Back surgery results vary greatly from patient to patient, but generally disappoint when evaluated collectively. If the diagnosis of the causative condition is accurate, surgery has a fair chance of correcting the problem and alleviating the symptoms. That is given that the procedure goes perfectly and the followup care is complication-free.
However, even with a successful operation, the patient is often left physically altered. This means that although the surgery may be considered a success, lingering or permanent effects may endure, including chronic pain, diminished physical functionality or even complete disability.
Before even considering spinal surgery, it is crucial to try every conservative treatment option and do everything possible to insure that your diagnosis is indeed correct.
Once you have done all this, then you must research your many surgical options and interview several doctors to actually perform the procedure. If you have accomplished all this, then it is time to decide whether to go through with the operation or not.
Hopefully, this article will provide some facts which may help you to make this difficult decision.
Back surgery has become a highly precise and focused science. There are so many high tech procedures offered for correcting a variety of spinal abnormalities. In the case of a serious spinal injury or degenerative condition, surgery is sometimes a good option for curing 100% physically-induced pain and related neurological symptoms.
Minimally invasive surgeries should be used whenever possible, in order to preserve healthy tissue and minimize recovery time. Good surgical results are due to the quality of the surgeon, as well as the accuracy of the diagnosis.
A talented spinal surgeon is indeed a treasure in our medical system and a prudent surgeon with a good eye for recognizing when surgery is appropriate is a gift to humanity. I have much respect for surgeons who have the ethics to prescribe a treatment other than surgery, when an operation is not the best choice for back pain relief.
However, I have nothing for disdain for the countless doctors who intimidate or frighten patients into premature or completely unnecessary procedures just to make money.
Think it doesn’t happen? Think again.
The vast majority of spinal operations are never needed, nor are they successful over extended timelines. These operations are performed to support an established medical economy which thrives on the pain of hundreds of millions of patients.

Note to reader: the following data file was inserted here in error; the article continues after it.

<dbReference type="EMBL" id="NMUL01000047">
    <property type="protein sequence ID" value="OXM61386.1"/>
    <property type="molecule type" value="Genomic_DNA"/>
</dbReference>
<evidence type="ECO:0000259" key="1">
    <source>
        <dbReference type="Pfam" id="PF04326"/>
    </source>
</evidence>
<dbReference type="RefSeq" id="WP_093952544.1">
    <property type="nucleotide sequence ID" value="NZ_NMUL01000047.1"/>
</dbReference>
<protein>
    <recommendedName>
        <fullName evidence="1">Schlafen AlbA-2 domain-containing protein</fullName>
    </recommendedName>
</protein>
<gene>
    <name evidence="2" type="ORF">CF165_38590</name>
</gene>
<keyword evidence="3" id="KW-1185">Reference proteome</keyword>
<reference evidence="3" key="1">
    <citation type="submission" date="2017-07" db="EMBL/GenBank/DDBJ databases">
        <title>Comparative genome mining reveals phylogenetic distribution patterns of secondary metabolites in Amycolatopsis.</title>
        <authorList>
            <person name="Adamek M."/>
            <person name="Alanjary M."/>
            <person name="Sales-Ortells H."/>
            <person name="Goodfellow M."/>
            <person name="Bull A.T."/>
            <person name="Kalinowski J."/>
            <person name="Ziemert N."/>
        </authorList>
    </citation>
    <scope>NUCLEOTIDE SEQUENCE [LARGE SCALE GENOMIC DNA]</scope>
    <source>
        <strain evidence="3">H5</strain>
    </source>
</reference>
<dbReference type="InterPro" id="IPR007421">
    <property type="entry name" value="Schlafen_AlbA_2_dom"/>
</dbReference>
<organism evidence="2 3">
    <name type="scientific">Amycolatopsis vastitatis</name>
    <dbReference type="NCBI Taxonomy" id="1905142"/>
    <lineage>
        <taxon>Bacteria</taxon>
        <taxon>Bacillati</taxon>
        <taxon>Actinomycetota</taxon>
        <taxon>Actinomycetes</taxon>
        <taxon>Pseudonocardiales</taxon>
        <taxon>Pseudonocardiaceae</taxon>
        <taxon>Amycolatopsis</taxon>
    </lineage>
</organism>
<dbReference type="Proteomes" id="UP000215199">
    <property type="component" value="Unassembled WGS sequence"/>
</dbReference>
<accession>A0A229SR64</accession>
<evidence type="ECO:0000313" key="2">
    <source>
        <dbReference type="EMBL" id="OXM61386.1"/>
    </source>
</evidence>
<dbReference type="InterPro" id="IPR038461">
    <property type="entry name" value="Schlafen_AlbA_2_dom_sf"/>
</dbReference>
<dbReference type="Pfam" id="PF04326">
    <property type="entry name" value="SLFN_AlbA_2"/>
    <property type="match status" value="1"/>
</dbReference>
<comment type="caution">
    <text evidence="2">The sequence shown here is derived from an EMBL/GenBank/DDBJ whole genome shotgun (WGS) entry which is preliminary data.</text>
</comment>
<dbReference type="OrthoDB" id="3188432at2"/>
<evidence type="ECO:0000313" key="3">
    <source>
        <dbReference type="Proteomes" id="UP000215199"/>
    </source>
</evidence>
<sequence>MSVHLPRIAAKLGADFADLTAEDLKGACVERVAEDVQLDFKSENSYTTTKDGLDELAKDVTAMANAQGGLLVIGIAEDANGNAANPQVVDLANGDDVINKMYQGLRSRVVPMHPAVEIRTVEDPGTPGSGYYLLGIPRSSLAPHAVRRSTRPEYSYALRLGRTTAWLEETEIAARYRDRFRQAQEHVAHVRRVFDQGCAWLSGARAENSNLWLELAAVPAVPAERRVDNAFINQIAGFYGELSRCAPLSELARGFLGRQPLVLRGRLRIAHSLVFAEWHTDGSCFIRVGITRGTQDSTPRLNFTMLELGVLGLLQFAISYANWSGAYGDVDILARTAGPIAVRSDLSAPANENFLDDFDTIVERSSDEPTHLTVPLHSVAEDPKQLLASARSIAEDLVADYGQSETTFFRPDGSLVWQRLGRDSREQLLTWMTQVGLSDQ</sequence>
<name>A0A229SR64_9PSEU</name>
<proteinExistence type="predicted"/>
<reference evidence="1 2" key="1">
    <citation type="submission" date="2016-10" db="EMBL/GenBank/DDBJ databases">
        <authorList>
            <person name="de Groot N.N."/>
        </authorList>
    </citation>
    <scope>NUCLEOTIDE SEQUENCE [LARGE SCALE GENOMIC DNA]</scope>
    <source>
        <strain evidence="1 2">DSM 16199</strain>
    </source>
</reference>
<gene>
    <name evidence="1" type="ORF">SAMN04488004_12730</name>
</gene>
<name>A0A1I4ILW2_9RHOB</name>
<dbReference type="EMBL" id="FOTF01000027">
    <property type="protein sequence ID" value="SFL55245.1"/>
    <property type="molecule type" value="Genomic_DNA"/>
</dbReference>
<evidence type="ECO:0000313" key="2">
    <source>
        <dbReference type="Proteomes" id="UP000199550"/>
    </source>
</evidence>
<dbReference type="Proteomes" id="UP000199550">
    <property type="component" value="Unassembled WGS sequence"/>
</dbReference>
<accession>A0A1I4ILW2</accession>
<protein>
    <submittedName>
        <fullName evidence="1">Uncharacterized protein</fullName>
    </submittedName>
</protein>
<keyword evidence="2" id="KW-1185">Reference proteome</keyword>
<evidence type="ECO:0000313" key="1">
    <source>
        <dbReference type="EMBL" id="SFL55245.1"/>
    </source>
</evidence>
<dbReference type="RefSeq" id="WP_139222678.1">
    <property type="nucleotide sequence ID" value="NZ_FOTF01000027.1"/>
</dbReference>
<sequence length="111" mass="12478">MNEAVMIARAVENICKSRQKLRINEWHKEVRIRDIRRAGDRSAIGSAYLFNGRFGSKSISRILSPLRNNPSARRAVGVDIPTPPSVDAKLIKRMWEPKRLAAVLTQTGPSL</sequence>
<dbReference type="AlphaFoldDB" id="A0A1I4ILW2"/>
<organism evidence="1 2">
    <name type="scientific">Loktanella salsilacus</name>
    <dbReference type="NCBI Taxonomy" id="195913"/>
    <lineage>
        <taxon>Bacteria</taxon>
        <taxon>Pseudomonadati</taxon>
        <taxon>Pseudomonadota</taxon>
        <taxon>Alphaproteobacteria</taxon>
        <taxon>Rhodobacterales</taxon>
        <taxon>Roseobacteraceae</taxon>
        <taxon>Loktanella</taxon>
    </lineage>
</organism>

Poor surgical results can be caused by a surgeon’s mistake or poor technique during a procedure. However, with the abundant training most surgeons receive, this is an uncommon occurrence in today’s medical system.
The usual cause of poor surgical results is a misdiagnosis of the actual cause of the painful condition. If the cause if not correctly identified, then the treating surgery has no hope of correcting it.
Many dorsalgia syndromes are blamed on innocent spinal abnormalities called scapegoat conditions. These back pain scapegoats are conditions that are often blamed for back pain, but rarely cause it. Spinal surgery might correct the scapegoat condition structurally, but the undiagnosed real source of the pain remains untreated. This is the reason for the epidemic of failed back surgery syndrome.
This is also the reason for recent diagnostic guidelines to be issued from many major medical associations. These changes to accepted protocol advise doctors not to assume any structural irregularity found on an imaging study is the source of pain unless verified conclusively as such.
Do not take chance with your future. If you know for sure that your pain is the result of a specific injury or spinal disorder, and you have received several recommendations for surgery, you can proceed with confidence. Have trust in your doctor and look forward to recovering from your pain 100% after the operation.
If you have tried a variety of treatments for your unresolved diagnosed back pain, I advise you to consider your options carefully. Long-term pain conditions usually do not respond well to a final treatment attempt via surgical correction. If the many treatments you have tried in the past failed, there is a good chance that the condition will fare no better when you are on the operating table.
Do you really want to endure an operation for nothing?
Do not rush into anything foolhardy. Take your time and get more involved in your own care at a deeper level of understanding. Research your diagnosis, surgical options
and objective postoperative back surgery prognosis. Talk to several
doctors, including at least one non-surgeon. You can always go forward
with surgery at any time, but once it is done, you can never go back.